Have you ever seen a siren? I don't mean one of the temptresses of Greek myth or the thing that makes noise atop an emergency vehicle. I mean the amphibian called a siren.
It's an eel-like creature that's actually a salamander. As adults, sirens get more than 2 feet long. They're somewhat variable in color but mostly dark, and they have two undersized front legs (but no rear legs) and external gills.
Like most residents of East Central Illinois, I've never seen a siren. But Jessica Runner of Danville has, and not a mile from her home. Here's how.
Runner is a busy mother of two young boys who manages the shoe department at Carson's and owns a landscaping business with her husband. But she also is a dedicated birder who has cultivated a growing passion for nature photography in recent years.
Often, when Runner has time off work, she drops by Heron Park, which is at the north end of Lake Vermilion and just minutes from her home by car. Its wetland complex makes an excellent spot for birding, and it hosts a rookery, where great blue herons nest.
One morning at the end of May this year as Runner approached the park in her car, she spotted a great blue heron stalking a meal in a shallow pond that borders the road. She quickly pulled over, and, using the car for a blind, photographed the bird over a period of 40 minutes as it worked to procure breakfast.
Great blue herons are patient hunters. They avoid spooking prey by moving extremely slowly until they're close enough to stab it with a quick extension of the neck.
Unfortunately for Runner, her own patience did not quite match the heron's, and her attention was focused on a family of wood ducks at the moment it struck. To her delight, however, the heron ran back toward her with its still-wriggling prize, and she was able to photograph the bird's battle to subdue it.
As she took pictures, Runner thought she was seeing her bird kill and then eat a snake. But when she later saw the images on a computer screen, she realized the snake-like creature had legs, so she forwarded them to a friend in Urbana. He identified it as a siren.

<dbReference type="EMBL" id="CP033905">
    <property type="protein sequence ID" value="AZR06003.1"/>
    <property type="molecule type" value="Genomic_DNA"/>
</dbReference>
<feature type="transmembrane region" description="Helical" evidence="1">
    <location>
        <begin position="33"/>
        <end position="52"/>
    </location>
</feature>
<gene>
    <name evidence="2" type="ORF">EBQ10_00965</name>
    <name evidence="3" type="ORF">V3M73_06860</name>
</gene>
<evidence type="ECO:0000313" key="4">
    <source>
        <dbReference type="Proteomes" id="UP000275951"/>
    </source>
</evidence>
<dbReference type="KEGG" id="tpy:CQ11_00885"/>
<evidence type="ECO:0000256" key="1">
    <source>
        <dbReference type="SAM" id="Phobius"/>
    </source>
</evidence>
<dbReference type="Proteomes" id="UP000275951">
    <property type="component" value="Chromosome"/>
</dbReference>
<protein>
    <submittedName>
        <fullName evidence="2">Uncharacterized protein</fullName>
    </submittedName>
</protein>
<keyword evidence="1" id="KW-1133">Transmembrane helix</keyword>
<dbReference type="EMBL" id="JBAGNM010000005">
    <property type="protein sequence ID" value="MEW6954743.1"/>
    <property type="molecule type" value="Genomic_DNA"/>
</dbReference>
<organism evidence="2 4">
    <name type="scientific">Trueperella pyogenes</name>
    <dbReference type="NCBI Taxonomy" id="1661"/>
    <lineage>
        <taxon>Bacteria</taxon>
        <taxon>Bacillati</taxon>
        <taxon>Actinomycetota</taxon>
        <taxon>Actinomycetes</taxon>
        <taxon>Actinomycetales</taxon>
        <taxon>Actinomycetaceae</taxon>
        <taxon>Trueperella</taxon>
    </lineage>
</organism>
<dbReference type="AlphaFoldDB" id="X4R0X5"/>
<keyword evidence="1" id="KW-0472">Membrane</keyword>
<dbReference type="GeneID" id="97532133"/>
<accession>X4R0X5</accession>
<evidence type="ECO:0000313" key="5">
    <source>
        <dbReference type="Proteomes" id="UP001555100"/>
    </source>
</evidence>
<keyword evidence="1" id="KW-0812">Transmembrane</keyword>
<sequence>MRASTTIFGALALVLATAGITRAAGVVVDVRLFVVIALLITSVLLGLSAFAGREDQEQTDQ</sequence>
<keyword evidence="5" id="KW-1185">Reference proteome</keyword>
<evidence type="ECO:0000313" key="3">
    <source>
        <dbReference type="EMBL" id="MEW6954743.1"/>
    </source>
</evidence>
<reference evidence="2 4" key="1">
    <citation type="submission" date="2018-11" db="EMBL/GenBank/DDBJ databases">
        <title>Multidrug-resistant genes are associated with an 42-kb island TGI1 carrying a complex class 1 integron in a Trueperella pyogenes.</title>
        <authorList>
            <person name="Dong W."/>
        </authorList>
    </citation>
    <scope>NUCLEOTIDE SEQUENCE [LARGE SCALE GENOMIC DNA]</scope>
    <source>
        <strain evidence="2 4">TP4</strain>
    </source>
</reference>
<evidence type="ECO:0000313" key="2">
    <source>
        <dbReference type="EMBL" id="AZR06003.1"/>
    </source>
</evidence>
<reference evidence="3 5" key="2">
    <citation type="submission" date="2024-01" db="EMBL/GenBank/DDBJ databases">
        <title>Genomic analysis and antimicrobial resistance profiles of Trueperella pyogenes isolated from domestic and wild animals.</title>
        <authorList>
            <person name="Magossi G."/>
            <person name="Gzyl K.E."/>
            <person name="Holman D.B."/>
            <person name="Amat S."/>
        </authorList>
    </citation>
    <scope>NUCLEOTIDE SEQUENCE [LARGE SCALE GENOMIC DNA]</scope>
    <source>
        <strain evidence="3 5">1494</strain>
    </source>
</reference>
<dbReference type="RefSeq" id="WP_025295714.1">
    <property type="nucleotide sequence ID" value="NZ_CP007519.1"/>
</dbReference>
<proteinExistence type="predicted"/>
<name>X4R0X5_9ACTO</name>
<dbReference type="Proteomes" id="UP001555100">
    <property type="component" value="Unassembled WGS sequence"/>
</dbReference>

Runner wasn't the only person excited about her discovery. She contacted Chris Phillips at the Illinois Natural History Survey to tell him about her pictures, since the Survey's "Field Guide to Amphibians and Reptiles of Illinois" shows no records for sirens in Vermilion County.
"It goes to show you," Phillips said, "there are still some surprises out there for a herpetologist in the Midwest."
On one hand, he continued, it seems odd that sirens would turn up in Vermilion County because they are more common in the southern part of the state and along major rivers. Besides, he and other field scientists have studied the reptiles and amphibians of Vermilion County for decades and never been able to find sirens there before.
On the other hand, it's also a potential boon to have them located where they're so accessible for study by University of Illinois faculty and students. "It's only a 40-minute drive from campus," he pointed out, "and during high water, we could throw a trap into that pond right from the truck."
Sirens are weird creatures, and there is much to be learned about them. They maintain throughout life characteristics that most amphibians lose as adults: They continue to live in water, they keep their external gills and they develop only tiny front legs.
They can survive prolonged dry periods by encasing themselves in slime that forms an airtight sac and going dormant, but for how long, nobody knows. Nor have scientists ever witnessed their courtship and mating, so they can only speculate about that based on the siren's physical characteristics.
I suppose there are people for whom the discovery of an unexpected amphibian nearby causes no excitement, but I'm not among them. As the temperatures warm next summer, I look forward to helping catch sirens at Heron Park. Don't worry, if you're not there, I'll take pictures.
Environmental Almanac is a service of the University of Illinois School of Earth, Society and Environment, where Rob Kanter is communications coordinator. Environmental Almanac can be heard on WILL-AM 580 at 4:45 and 6:45 p.m. on Thursdays.